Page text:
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A spectator takes a picture on an iPad in Calgary in January during celebrations of the Chinese New Year. This year is the Year of the Dragon, and a 5-per-cent increase in births is expected in China.

Chris Bolin for The Globe and Mail/chris bolin The Globe and Mail

In the Year of the Dragon, the lineups at the Beijing Obstetrics and Gynecology Hospital are longer than ever.

Moms-to-be may wait two hours for a blood test, or nearly three for an ultrasound. At other hospitals, women complain of lineups beginning at 3 a.m. for the 7 a.m. scheduling of appointments.

"It's so busy!" sighed Sun Yueting, 28, while trying on maternity clothing in a shop near the hospital, one of some 17 million Chinese women expected to give birth this year, as the ancient Chinese zodiac fuels a statistical blip in the slowing birth rate. "I didn't care, but the older, more traditional generations like the dragon as a birth year. It has a royal connotation."

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Babies born in the Year of the Dragon are thought to bring prosperity and wisdom to their families, spurring what is forecast to be a 5-per-cent increase in the birth rate this year. By a United Nations estimate, 31 babies are born every minute in China.

The result? Hospital lineups, in-demand baby nurses and a spike in sales of all things baby-related.

At a time when China's government is trying to rebalance its economy away from investment-driven growth toward consumer spending, retail sales are the constant bright spot in increasingly dismal economic figures. Retail spending in China grew 17 per cent overall last year; last month, as GDP growth slid to 8.1 per cent and inflation stayed just over 3 per cent, the growth in retail sales remained reasonably strong at 14.1 per cent.

Within that, the baby-care industry was already among the healthiest sectors.

"The growth is really driven by the rise in disposable incomes," said Larry Kung, the Taiwanese-American founder of China's Leyou chain of maternity and baby care shops. "We don't build a business on one year's spike; we've been growing at a compounded rate of over 60 per cent for the past four years. It's not so much any one year, but the rise in consumption."

For foreign firms, the baby-care industry in China presents a golden opportunity, thanks to a rising middle class, the country's one-child policy and new-parent anxiety over safety scares that have touched everything from Chinese-produced infant formula to toys and clothing.

"The single child is a very big thing for the family, so they are really willing to pay for foreign products," said Helena He, China marketing director of baby and child care for Kimberly-Clark, maker of Huggies. Among the growing areas are disposable diapers, as newly urban parents abandon the tradition of kaidangku, the split pants that allow babies and toddlers to relieve themselves freely.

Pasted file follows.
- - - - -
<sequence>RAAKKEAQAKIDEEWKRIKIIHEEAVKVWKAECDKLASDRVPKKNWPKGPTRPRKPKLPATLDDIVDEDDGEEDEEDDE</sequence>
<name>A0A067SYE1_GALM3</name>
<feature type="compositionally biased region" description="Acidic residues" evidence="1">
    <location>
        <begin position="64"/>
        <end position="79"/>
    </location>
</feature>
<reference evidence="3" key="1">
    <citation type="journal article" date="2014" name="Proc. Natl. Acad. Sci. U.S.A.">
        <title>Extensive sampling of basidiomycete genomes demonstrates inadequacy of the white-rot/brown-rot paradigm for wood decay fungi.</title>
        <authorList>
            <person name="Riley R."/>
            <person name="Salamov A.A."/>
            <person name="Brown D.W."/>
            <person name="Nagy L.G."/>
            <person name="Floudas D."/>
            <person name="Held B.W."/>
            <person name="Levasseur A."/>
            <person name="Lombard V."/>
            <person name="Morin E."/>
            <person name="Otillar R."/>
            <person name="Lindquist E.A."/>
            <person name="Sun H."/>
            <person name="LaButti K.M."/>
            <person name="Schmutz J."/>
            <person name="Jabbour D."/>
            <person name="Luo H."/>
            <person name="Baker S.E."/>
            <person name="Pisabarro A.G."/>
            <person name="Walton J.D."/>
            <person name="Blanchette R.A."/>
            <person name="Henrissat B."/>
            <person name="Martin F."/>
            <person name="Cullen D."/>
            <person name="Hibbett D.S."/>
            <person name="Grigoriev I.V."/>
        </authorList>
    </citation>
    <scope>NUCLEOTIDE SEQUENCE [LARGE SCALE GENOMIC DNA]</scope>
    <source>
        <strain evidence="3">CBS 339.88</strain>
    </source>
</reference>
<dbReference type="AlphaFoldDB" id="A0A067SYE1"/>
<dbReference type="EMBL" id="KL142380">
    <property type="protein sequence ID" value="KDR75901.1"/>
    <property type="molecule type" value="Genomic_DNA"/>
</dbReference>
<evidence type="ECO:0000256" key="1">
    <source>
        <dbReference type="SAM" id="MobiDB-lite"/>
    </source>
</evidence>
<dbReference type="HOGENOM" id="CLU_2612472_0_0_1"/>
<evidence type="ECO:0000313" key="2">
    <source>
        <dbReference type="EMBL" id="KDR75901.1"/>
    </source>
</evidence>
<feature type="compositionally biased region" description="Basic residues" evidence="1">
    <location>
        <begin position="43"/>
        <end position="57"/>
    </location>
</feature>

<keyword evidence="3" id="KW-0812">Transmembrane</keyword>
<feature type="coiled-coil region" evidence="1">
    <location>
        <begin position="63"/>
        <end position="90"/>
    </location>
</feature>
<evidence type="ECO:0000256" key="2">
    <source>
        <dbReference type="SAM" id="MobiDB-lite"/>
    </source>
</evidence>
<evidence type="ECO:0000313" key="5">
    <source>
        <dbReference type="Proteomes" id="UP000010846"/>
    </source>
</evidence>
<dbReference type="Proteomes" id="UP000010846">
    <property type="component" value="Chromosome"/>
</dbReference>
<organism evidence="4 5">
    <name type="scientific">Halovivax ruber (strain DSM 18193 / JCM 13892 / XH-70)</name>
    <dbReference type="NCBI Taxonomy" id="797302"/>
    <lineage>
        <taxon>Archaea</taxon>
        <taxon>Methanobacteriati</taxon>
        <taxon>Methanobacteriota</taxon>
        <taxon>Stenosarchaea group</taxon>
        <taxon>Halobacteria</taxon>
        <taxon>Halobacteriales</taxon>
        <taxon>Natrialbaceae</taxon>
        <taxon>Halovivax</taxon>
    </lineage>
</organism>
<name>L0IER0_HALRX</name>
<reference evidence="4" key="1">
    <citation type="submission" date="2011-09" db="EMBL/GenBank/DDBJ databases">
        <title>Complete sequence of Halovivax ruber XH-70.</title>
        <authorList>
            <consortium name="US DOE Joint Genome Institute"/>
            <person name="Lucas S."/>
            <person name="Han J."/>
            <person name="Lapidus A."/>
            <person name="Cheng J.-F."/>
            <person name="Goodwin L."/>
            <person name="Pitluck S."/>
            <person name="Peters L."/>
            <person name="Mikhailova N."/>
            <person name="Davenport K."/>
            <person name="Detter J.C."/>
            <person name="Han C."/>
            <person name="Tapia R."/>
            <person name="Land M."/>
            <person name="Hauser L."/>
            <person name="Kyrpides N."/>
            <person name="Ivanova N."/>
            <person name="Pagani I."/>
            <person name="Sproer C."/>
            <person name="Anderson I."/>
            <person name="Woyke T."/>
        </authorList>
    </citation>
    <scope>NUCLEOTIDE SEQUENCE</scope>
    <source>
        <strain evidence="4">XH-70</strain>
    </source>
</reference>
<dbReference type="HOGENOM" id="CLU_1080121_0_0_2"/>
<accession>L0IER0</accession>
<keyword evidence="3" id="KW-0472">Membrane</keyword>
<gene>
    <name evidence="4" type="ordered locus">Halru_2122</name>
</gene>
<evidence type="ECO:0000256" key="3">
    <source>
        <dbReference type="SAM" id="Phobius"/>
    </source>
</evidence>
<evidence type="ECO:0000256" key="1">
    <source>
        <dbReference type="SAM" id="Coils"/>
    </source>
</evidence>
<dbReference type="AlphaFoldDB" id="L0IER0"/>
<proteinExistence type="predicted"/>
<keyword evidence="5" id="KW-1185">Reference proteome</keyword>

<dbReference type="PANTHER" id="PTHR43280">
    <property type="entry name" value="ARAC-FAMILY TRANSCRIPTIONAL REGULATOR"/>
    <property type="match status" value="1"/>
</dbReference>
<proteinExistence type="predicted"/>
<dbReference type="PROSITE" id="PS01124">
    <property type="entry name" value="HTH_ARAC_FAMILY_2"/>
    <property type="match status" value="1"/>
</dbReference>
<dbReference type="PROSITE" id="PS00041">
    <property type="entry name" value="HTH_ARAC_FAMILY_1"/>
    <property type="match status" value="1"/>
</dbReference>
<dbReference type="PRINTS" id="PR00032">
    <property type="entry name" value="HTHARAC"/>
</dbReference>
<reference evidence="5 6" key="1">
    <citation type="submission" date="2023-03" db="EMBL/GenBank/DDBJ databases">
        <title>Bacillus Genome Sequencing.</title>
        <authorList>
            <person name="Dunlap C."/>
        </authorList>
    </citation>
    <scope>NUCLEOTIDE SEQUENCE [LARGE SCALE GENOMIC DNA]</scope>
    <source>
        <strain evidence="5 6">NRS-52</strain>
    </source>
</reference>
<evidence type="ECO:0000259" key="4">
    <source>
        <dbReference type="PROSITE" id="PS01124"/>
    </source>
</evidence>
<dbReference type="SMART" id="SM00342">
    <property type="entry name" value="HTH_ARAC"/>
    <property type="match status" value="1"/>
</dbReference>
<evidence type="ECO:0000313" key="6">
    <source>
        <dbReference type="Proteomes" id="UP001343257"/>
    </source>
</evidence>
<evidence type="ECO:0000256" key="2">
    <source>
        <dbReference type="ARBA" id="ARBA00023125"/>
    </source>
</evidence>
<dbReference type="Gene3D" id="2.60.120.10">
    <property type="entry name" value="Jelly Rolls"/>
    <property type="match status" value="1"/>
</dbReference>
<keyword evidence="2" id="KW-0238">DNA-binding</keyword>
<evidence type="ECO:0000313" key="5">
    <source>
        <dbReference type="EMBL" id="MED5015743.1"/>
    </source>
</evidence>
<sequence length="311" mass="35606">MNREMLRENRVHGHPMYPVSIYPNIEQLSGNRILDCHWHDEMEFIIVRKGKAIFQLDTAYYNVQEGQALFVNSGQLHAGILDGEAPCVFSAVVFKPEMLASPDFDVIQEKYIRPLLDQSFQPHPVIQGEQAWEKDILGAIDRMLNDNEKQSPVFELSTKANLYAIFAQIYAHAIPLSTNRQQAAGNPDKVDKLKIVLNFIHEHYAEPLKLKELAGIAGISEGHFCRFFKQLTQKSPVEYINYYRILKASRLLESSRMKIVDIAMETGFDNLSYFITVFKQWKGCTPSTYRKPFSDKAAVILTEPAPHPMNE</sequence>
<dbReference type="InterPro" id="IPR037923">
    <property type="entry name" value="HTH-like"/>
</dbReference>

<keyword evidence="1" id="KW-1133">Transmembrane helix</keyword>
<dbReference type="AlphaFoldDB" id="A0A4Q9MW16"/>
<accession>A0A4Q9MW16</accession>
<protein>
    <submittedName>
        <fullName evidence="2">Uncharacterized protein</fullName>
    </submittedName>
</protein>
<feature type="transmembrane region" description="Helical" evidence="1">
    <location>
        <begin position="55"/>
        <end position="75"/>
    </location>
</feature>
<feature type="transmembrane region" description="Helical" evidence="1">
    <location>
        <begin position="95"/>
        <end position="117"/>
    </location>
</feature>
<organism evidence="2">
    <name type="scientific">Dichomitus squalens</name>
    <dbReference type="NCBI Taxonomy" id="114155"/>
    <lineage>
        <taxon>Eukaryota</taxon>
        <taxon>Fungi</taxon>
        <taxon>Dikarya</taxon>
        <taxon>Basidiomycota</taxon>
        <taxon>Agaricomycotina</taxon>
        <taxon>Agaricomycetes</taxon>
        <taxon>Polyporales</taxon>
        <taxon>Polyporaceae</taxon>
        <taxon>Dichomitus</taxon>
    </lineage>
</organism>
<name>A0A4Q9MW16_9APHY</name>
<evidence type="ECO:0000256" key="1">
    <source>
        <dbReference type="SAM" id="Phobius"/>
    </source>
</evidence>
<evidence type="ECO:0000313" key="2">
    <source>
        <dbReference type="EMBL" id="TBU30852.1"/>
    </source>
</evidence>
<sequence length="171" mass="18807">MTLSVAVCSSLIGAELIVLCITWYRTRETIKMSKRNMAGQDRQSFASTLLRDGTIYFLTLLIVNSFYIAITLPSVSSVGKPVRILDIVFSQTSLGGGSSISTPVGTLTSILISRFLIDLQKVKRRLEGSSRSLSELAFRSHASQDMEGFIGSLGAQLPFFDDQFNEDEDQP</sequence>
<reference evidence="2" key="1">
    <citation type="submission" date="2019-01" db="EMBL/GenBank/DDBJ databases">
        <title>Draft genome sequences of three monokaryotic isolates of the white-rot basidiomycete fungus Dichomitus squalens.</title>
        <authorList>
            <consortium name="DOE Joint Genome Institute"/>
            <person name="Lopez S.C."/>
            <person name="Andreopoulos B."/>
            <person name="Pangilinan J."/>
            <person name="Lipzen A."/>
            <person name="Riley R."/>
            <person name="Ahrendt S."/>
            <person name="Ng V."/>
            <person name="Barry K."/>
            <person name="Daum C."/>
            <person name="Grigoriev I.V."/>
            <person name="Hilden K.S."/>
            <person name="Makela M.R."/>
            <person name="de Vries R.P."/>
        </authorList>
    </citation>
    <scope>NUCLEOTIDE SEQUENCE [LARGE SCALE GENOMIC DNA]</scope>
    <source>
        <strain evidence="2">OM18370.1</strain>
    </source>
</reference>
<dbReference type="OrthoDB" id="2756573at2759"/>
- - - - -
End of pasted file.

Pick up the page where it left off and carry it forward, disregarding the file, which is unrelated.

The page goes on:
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Kimberly-Clark is building a second plant to manufacture diapers for the mainland but it won't come on line until next year, leaving them running at full capacity this year even during the warm summer months – when sales drop as split pants return to the streets – as well as shipping in diapers from South Korea to keep up with the rising demand. The company is planning for 20- to 30-per-cent annual growth in demand through 2015.

In the big picture, though, this little population spike will do little to address China's wider problem: its aging and shrinking work force. The United Nations Population Division lists China's fertility rate at 1.6, far below the natural replacement rate of 2.1. Economists warn that China now risks being the first developing country that will get old before it gets rich, and these dragon babies may reach adulthood in a society whose real standard of living changed little even as wages increased.

"In China, the labour price is still low but it is rising so quickly now in the last five years, and this will continue," said Zhu Guozhong, an assistant professor in Beijing University's Guanghua School of Management, warning that an increase in labour costs will in turn drive up all other prices including food, goods and services. "In the future, to an average person, their living standard may not increase that much because of these relative increases in price."

Special to The Globe and Mail

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